You’ve all seen the mock-ups of Sixers/Rockets hybrid logos. You’ve wondered aloud why Philadelphia has recreated part of a team that fell short of a Finals appearance even at their peak. Some of you are happy about what the Sixers have done so far this offseason, but the feeling seems to be that another shoe has to drop. So what happens if there isn’t, and the Sixers end up heading into the season with De’Anthony Melton, PJ Tucker, and Danuel House Jr. as their biggest additions?
The other two guys are probably slightly more familiar to Sixers fans, in that one is a grizzled vet who has appeared on a ton of good teams, and the other is an ascending player who is arguably the most exciting of their pickups. That leaves us with House, the man whose road to this moment has been rocky and full of surprises.
This isn’t, in case you weren’t aware, House’s first time through the Sixers’ organization. When he came into the league out of Texas A&M (by way of a transfer from Houston), he spent time with Philadelphia’s G-League affiliate (still named the 87ers at that point) while trying to earn a chance to play in the big leagues. House’s work at the lower levels earned him a two-way contract with the Suns in 2017-18, stringing together some strong performances down the stretch of that year to put himself on the radar.
Moving back and forth between teams and duties is a process House has grown accustomed to over the years. Though he made his name in Houston as a complementary player alongside James Harden, House had to jump through hoops to establish himself. House was waived eight days after being called up from Houston’s G-League affiliate in 2018, only to sign a two-way contract two days after that. The run he had from there was good enough that the Rockets burned through all of his available NBA days — two-way players were limited to 45 total days with the NBA team at the time, with only 33 prorated days available for House due to his midseason signing — forcing House back to the G-League in mid-January as the two sides tried to reach an agreement on his future. That initial run was enough for both sides to eventually reach an agreement in March to convert his deal to a standard deal, and House signed an $11 million extension in June 2019 to stick with Houston for another three years.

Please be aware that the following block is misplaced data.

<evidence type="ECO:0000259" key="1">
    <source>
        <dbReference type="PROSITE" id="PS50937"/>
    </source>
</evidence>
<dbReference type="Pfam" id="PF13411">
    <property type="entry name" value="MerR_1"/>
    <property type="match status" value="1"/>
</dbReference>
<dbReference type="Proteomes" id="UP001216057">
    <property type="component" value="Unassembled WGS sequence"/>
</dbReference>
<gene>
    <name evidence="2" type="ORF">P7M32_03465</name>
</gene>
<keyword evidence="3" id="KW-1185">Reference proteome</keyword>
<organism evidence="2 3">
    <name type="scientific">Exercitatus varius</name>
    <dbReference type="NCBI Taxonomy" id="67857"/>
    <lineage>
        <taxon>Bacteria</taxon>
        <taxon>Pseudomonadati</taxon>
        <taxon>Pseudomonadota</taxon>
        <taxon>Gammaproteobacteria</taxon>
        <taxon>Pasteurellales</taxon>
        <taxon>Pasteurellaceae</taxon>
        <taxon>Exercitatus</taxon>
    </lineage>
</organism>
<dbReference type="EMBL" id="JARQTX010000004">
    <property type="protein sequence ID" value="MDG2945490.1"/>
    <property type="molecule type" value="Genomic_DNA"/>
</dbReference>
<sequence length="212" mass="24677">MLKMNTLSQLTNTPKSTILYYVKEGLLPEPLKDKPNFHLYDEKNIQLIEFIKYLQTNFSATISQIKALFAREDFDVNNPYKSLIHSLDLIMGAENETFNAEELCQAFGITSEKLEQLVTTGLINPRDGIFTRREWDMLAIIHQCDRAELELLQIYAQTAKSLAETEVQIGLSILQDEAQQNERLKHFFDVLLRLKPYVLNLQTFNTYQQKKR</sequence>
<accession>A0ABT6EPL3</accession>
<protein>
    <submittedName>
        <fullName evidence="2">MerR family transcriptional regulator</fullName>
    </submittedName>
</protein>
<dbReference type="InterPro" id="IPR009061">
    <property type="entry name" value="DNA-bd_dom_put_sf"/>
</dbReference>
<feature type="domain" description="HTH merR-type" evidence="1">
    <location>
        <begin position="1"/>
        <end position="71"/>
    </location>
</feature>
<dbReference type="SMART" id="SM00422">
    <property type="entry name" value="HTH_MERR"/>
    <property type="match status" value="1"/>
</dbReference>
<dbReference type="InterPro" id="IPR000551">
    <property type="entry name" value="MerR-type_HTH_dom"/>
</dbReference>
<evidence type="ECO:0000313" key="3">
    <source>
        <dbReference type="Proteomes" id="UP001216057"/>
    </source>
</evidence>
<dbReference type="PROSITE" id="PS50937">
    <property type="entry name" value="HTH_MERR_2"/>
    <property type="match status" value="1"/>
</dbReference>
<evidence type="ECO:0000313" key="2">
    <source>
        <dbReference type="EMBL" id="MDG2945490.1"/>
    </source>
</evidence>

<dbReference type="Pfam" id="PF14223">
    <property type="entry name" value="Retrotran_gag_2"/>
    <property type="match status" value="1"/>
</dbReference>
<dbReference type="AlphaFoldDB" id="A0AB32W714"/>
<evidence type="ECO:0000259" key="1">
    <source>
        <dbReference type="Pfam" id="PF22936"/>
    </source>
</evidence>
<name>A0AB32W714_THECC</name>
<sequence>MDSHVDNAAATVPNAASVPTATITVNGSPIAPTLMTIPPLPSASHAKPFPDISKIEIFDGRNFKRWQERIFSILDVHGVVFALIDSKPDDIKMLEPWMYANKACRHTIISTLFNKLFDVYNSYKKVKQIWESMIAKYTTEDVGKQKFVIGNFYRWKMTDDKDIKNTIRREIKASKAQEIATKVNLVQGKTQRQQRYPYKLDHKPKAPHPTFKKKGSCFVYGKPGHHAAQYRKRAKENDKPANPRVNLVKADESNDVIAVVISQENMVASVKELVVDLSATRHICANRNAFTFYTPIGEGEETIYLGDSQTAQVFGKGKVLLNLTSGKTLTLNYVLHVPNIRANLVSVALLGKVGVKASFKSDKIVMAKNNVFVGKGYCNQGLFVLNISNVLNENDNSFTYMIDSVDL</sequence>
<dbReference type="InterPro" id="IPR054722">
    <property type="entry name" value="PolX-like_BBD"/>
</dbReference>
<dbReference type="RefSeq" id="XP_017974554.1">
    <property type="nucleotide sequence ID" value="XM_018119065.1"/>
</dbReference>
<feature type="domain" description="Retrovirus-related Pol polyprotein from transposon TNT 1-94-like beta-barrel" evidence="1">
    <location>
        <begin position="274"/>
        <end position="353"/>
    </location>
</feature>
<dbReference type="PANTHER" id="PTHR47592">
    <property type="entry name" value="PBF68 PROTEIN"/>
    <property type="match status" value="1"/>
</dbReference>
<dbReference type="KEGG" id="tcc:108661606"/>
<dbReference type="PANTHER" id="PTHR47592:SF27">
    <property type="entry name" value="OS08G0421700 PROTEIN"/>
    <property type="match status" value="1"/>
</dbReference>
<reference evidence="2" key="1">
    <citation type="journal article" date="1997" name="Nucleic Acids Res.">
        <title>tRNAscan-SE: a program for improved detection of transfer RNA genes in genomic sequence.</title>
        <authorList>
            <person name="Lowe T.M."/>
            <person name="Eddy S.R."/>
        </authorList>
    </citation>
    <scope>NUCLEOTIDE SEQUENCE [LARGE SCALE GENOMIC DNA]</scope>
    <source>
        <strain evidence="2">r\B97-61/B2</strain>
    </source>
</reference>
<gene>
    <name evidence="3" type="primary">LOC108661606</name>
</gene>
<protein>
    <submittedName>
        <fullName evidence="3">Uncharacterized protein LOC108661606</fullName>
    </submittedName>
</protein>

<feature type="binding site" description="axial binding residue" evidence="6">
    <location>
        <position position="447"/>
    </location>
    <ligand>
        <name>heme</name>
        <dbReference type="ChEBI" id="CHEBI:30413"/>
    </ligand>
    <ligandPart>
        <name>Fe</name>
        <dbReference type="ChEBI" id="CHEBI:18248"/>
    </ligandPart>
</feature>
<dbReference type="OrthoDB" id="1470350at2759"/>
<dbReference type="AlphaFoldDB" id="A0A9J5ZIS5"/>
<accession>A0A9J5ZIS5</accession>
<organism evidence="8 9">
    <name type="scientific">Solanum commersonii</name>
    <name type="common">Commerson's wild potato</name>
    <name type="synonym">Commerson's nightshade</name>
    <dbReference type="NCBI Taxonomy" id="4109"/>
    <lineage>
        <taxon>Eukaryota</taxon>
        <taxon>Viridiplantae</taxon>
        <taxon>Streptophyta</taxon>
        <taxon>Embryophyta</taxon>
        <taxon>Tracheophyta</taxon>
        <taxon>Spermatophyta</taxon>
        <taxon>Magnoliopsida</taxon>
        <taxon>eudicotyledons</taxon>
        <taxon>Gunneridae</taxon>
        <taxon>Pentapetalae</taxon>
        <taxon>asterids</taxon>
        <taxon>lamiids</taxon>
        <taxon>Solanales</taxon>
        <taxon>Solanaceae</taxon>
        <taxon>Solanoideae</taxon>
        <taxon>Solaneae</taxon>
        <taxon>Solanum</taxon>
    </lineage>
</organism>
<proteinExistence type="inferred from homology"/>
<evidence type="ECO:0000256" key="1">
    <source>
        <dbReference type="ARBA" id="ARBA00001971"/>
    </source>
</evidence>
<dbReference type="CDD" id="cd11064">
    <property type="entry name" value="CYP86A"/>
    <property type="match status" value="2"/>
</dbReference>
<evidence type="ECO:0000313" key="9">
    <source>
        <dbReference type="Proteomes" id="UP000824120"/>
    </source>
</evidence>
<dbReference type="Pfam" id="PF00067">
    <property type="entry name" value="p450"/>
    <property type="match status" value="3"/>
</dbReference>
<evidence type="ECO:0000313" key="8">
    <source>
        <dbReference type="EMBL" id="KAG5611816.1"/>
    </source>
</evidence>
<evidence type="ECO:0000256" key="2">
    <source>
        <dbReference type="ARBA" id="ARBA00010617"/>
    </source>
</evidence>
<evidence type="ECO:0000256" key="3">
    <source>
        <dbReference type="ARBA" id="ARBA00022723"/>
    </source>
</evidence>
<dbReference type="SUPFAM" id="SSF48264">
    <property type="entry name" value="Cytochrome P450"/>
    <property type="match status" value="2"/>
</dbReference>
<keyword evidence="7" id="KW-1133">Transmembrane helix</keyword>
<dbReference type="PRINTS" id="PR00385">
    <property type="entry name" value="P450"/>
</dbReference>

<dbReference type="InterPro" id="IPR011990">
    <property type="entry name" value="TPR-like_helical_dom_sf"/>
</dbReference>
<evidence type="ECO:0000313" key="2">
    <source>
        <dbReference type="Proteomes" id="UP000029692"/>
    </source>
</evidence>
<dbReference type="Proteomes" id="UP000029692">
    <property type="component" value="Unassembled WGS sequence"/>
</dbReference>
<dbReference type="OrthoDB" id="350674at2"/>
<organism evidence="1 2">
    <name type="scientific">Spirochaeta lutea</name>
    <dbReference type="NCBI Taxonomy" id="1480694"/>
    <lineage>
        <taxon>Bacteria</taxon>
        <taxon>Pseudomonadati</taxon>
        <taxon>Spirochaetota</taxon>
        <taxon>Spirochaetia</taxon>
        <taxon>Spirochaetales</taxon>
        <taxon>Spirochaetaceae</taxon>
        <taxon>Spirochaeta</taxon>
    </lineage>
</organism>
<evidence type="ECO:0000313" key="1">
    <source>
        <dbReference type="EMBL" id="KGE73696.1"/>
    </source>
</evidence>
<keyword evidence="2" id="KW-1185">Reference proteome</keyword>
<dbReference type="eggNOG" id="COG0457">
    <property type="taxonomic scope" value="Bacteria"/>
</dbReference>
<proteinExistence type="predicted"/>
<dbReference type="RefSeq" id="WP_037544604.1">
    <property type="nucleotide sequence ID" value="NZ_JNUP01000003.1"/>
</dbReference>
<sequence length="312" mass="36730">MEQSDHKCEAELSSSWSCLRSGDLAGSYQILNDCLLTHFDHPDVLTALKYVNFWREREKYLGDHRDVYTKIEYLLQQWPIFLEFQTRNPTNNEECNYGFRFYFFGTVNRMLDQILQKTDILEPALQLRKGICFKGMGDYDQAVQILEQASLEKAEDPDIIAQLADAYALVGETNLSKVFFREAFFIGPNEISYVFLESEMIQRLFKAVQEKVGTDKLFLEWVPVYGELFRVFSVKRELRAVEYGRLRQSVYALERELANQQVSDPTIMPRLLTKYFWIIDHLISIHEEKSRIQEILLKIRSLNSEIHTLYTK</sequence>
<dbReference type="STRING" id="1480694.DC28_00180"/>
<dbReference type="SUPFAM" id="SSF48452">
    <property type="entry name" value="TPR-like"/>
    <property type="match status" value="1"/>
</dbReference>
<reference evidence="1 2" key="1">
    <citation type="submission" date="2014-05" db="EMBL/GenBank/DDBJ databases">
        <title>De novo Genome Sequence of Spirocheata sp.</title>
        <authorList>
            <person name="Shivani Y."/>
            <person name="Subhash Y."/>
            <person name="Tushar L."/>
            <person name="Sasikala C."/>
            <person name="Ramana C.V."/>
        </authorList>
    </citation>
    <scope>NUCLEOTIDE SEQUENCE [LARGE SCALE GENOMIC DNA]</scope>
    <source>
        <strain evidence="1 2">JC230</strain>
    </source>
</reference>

Houston was excited about what they’d seen, and they had good reason to be. House shot the lights out in his first year playing off of James Harden, though characterizing it as a product of Harden and Harden alone does a disservice to how good House was as a shooter that year. His excellent catch-and-shoot numbers (42.4 percent on 3.4 attempts per game) were supported by high-level pull-up shooting, House knocking down 39.5 percent of those attempts. Those both turned out to be high marks for House’s career to date, though they do illustrate that House can offer more than simple standstill shooting on offense, even if you’d prefer to minimize his self-creation if possible.
The occasional stepback aside, House’s shooting value is all about keeping it simple and getting to spots. He is a location and relocation shooter rather than a movement shooter, someone whose first job is to get to the spot his playmakers needs him to be in. Spacing is a topic Doc Rivers has harped on repeatedly over the last two years, so it’s no surprise that he was one of the people happy to get House in the room. A lot of his time will ultimately be spent in the corners, but House has shown comfort as a shooter out of ball screens, and the Sixers will likely be able to run some of the 1-4 actions they ran with Harden and (for example) Georges Niang for House next season. The left corner, left wing, and trail spot have been his best bets for most of his career, though that flipped last season.
For these reasons alone, you’d expect House to be a player in high demand. But results from deep haven’t been there consistently over the last few years, which may owe in part to mechanics. Dating back to college, scouts knocked House for his tendency to release his jumper before he starts to come down, and that can explain a lot of the inconsistency he has shown from deep. The Rockets were also obviously in flux once Harden decided to force his way out of town, and when a shot-creating star hits the exit, shot quality goes down for everybody.
That explains how House ended up lost in the wilderness for a bit, ineffective in Houston, only worth a 10-day deal for the Knicks, and forced to battle through three more 10-day contracts with the Jazz to land on a roster full-time. In Utah, House finally reestablished himself as a reliable role player, which isn’t shocking given that he was finally on a competent basketball team again.